Thursday, 9 July 2015

Atkins for Vegetarians

This is a copy of the content of a now-defunct page from the web site, the links may not work but it is reproduced here for information.

The Program: Ways to Create a Custom Diet Plan, With Atkins

Atkins for Vegetarian

It’s perfectly possible to be a vegetarian—or simply minimize your intake of animal protein, add variety to your meals and trim your food budget—and still do Atkins. The typical American vegetarian often consumes far too many carbohydrates in the form of pasta and other refined grains. As long as you have at least two varieties of plant protein each day, you can get a balance of essential amino acids (the building blocks of protein). Which leads to the second challenge. Plant proteins are “packaged” with carbohydrate. Your objective is to consume enough protein without simultaneously getting so much carbohydrate that it interferes with weight loss or weight maintenance.

To adapt Atkins to your needs as a ovo-lacto vegetarian:

  1. Start in Phase 2, Ongoing Weight Loss (OWL), at 30 grams of Net Carbs and introduce nuts and seeds and all unsweetened dairy products except milk (whether whole, skim, low fat, or no fat) and buttermilk before berries.
  2. Or, if you have no more than 20 pounds to shed and are willing to swap slower weight loss for more food variety, you may start in Phase 3, Pre-Maintenance, at 50 grams of Net Carbs.
  3. Make sure to get sufficient protein in eggs, cheese and soy products. Aim for no more than 6 grams of Net Carbs per serving of protein foods in OWL.
  4. Meat substitutes may be made from textured vegetable protein (TVP), soy protein (tofu and tempeh), wheat gluten (seitan), and even fungi (Quorn) among other ingredients. See Acceptable Induction Foods: Soy and Vegetarian Products for a more comprehensive list. Some of these products contain added sugars and starches and some are breaded, so read the list of ingredients carefully.
  5. Get most of your carbs from foundation vegetables.
  6. Most nonanimal protein sources (except for tofu and nut butters) are low in fat. Continue to get enough healthy oils in other dishes by dressing vegetables and salads with olive oil, canola oil, high-oleic safflower, walnut, flaxseed and other oils so as not to interfere with fat metabolism Also enjoy high-fat snacks such as half a Haas avocado or some olives.
  7. Add back nuts and seeds before berries. Nuts and seeds contain fat and protein that will make Atkins easier to do and more effective.
  8. Or, if you choose, add back legumes before other OWL-acceptable foods. But do so in extreme moderation (2-tablespoon servings), using them as garnishes on soups or salads.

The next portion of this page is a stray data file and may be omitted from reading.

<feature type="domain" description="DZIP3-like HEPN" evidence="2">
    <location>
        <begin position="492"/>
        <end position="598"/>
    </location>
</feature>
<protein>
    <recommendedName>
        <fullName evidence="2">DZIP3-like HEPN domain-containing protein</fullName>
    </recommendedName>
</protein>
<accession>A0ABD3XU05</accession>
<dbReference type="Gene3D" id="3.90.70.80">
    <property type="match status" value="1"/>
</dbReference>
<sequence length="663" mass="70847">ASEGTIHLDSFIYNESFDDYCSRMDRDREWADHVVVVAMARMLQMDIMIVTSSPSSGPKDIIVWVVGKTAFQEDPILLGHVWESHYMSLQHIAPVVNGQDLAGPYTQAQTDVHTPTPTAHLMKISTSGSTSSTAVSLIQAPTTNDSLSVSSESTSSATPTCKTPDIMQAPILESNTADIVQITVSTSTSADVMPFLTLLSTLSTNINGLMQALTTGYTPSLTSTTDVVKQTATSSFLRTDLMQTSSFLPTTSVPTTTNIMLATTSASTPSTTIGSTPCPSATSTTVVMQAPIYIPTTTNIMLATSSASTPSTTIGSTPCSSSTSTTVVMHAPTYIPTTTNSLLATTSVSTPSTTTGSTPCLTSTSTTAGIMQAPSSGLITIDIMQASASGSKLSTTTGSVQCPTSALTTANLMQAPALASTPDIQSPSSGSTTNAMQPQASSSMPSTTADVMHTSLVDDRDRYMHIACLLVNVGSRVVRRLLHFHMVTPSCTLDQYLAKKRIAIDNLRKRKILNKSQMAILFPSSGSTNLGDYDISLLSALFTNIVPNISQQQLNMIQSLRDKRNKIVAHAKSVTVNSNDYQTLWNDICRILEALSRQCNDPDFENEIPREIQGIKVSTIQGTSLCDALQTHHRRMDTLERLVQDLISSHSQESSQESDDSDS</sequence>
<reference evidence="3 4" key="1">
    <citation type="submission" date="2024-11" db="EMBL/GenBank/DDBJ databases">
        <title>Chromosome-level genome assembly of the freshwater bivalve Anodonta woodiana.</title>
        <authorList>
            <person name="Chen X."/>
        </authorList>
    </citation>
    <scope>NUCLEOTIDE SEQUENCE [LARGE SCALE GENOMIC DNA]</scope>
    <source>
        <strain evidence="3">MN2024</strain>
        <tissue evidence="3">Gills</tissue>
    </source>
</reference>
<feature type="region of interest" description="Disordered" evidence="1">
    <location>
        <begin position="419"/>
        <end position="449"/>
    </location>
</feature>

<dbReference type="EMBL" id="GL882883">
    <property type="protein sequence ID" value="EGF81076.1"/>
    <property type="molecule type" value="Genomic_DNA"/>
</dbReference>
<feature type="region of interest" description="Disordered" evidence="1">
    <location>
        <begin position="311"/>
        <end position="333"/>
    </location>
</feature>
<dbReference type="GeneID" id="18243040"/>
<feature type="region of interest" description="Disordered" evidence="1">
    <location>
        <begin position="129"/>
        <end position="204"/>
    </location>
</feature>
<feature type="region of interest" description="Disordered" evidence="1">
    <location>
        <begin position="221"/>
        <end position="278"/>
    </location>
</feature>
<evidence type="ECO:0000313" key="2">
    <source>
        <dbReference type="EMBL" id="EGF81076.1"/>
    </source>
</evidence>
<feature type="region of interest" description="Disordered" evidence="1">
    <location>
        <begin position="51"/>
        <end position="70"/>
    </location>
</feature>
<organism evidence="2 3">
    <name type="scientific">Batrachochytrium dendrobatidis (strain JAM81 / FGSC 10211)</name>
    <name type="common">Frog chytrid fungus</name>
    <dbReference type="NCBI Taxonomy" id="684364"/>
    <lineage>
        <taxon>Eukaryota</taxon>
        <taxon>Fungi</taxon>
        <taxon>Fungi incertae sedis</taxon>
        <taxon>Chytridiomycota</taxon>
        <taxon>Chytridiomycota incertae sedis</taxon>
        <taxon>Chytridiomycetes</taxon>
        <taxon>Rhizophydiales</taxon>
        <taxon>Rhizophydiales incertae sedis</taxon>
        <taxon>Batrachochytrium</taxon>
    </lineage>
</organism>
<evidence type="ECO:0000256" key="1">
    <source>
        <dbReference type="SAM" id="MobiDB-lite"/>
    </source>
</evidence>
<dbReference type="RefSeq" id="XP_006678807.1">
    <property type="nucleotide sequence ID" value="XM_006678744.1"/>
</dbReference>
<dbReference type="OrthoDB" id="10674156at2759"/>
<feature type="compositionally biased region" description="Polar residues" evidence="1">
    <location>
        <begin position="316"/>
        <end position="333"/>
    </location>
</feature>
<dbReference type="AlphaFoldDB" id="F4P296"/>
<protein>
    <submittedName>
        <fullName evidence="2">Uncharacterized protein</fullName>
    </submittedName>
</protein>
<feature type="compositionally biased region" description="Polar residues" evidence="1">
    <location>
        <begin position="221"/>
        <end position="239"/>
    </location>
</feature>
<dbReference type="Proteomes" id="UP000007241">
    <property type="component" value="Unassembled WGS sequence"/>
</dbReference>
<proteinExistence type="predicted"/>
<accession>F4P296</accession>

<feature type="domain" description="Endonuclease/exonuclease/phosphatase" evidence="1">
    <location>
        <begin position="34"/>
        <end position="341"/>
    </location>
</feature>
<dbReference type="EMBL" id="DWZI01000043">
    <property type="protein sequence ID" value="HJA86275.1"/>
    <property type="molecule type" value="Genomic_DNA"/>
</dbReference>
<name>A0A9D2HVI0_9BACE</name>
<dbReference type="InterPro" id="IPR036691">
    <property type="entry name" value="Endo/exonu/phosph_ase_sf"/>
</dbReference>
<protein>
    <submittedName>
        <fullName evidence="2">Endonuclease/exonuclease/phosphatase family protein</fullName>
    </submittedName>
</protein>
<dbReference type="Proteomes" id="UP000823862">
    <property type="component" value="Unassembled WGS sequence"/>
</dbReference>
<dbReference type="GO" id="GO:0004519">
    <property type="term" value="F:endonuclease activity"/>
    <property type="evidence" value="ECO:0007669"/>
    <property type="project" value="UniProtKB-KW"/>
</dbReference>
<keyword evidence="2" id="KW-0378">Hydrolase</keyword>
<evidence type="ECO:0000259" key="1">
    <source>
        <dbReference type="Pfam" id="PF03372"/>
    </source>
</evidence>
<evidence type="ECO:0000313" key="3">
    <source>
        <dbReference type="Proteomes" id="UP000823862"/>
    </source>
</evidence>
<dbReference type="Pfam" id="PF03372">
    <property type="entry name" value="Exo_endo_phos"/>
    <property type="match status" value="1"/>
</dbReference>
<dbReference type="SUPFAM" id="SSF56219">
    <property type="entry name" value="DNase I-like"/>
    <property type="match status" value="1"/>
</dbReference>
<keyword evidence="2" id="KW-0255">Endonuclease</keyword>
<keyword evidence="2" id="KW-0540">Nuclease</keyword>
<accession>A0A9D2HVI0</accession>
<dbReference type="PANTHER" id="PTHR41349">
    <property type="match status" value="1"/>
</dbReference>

9. Tempeh, made with fermented soybeans, is higher in protein than tofu and more flavorful. Sauté tempeh with veggies in a stir-fry, crumble it into chili, soup, or sauces or marinate and grill it. Avoid tempeh products that include rice or another grain until you’re in Pre-Maintenance.
  10. Shakes made with plain unsweetened soymilk (or almond milk), soy (or hemp) protein, berries and a little sweetener can make a tasty breakfast.
  11. Purée silken tofu with berries and other fruit in shakes, adding peanut or almond butter for added protein; or sauté firm tofu with vegetables for lunch or dinner.

If you eat no eggs and dairy:

  1. Substitute crumbled silken tofu for scrambled eggs—a pinch of turmeric provides an appealing yellow hue. For baking, use an egg substitute product.
  2. Even some vegetarian products, such as Quorn, as well as shakes, may contain eggs or whey. Read labels carefully.
  3. Mayonnaise made with soy instead of eggs, mixed with crumbled tofu, chopped celery and onions, and a little curry powder makes a tasty eggless salad.
  4. Silken tofu and soy creamer can be used in desserts, as can agar-agar in jellied desserts.
For more ideas, see Atkins for Vegans.

Pre-Maintenance and Beyond

Whole grains usually loom large for vegetarians, and starchy vegetables are often important components of meals. However, they’re among the very foods that may have gotten you in trouble in the past. Follow the general guidelines for reintroduction and think of these foods, as well as legumes, as side dishes, rather than the mainstays of a meal. You may find that over time you can tolerate larger portions as long as you steer clear of refined grains and most processed foods. Add back starchy vegetables, followed by whole grains, before higher-carb fruits (other than the berries and melon acceptable in OWL).

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